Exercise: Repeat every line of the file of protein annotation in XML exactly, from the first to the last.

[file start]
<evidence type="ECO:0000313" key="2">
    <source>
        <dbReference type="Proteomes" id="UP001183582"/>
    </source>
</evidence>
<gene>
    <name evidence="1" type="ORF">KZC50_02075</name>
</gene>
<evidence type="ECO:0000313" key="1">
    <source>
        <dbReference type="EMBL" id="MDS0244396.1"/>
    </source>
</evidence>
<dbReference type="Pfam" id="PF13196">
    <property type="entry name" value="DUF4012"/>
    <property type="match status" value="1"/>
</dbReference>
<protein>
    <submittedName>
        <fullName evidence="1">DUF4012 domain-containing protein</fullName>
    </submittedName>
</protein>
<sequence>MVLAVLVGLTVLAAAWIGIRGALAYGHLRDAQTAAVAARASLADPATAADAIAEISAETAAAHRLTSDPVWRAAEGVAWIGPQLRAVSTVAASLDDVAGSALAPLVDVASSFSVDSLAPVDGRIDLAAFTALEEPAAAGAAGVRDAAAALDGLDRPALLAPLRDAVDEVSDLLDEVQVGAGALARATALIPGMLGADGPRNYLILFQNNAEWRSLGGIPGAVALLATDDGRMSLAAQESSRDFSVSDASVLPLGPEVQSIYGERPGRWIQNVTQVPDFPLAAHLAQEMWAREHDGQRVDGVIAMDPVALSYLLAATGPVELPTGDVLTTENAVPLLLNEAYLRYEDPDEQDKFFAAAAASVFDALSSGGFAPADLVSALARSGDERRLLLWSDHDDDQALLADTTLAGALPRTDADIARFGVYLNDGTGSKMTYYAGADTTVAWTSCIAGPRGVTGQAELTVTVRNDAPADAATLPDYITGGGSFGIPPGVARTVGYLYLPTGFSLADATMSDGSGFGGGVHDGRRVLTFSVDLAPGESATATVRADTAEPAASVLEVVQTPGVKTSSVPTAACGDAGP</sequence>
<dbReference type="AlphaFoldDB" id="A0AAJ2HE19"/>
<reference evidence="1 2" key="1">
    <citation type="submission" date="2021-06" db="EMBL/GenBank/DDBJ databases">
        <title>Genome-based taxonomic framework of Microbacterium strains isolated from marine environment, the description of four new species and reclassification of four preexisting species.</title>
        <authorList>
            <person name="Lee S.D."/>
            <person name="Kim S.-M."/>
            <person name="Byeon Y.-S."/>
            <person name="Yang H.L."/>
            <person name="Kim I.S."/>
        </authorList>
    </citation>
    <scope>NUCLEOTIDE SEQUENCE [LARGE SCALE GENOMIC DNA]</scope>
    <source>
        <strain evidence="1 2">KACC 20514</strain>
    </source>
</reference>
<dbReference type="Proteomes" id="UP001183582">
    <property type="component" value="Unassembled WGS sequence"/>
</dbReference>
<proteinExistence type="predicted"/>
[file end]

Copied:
<evidence type="ECO:0000313" key="2">
    <source>
        <dbReference type="Proteomes" id="UP001183582"/>
    </source>
</evidence>
<gene>
    <name evidence="1" type="ORF">KZC50_02075</name>
</gene>
<evidence type="ECO:0000313" key="1">
    <source>
        <dbReference type="EMBL" id="MDS0244396.1"/>
    </source>
</evidence>
<dbReference type="Pfam" id="PF13196">
    <property type="entry name" value="DUF4012"/>
    <property type="match status" value="1"/>
</dbReference>
<protein>
    <submittedName>
        <fullName evidence="1">DUF4012 domain-containing protein</fullName>
    </submittedName>
</protein>
<sequence>MVLAVLVGLTVLAAAWIGIRGALAYGHLRDAQTAAVAARASLADPATAADAIAEISAETAAAHRLTSDPVWRAAEGVAWIGPQLRAVSTVAASLDDVAGSALAPLVDVASSFSVDSLAPVDGRIDLAAFTALEEPAAAGAAGVRDAAAALDGLDRPALLAPLRDAVDEVSDLLDEVQVGAGALARATALIPGMLGADGPRNYLILFQNNAEWRSLGGIPGAVALLATDDGRMSLAAQESSRDFSVSDASVLPLGPEVQSIYGERPGRWIQNVTQVPDFPLAAHLAQEMWAREHDGQRVDGVIAMDPVALSYLLAATGPVELPTGDVLTTENAVPLLLNEAYLRYEDPDEQDKFFAAAAASVFDALSSGGFAPADLVSALARSGDERRLLLWSDHDDDQALLADTTLAGALPRTDADIARFGVYLNDGTGSKMTYYAGADTTVAWTSCIAGPRGVTGQAELTVTVRNDAPADAATLPDYITGGGSFGIPPGVARTVGYLYLPTGFSLADATMSDGSGFGGGVHDGRRVLTFSVDLAPGESATATVRADTAEPAASVLEVVQTPGVKTSSVPTAACGDAGP</sequence>
<dbReference type="AlphaFoldDB" id="A0AAJ2HE19"/>
<reference evidence="1 2" key="1">
    <citation type="submission" date="2021-06" db="EMBL/GenBank/DDBJ databases">
        <title>Genome-based taxonomic framework of Microbacterium strains isolated from marine environment, the description of four new species and reclassification of four preexisting species.</title>
        <authorList>
            <person name="Lee S.D."/>
            <person name="Kim S.-M."/>
            <person name="Byeon Y.-S."/>
            <person name="Yang H.L."/>
            <person name="Kim I.S."/>
        </authorList>
    </citation>
    <scope>NUCLEOTIDE SEQUENCE [LARGE SCALE GENOMIC DNA]</scope>
    <source>
        <strain evidence="1 2">KACC 20514</strain>
    </source>
</reference>
<dbReference type="Proteomes" id="UP001183582">
    <property type="component" value="Unassembled WGS sequence"/>
</dbReference>
<proteinExistence type="predicted"/>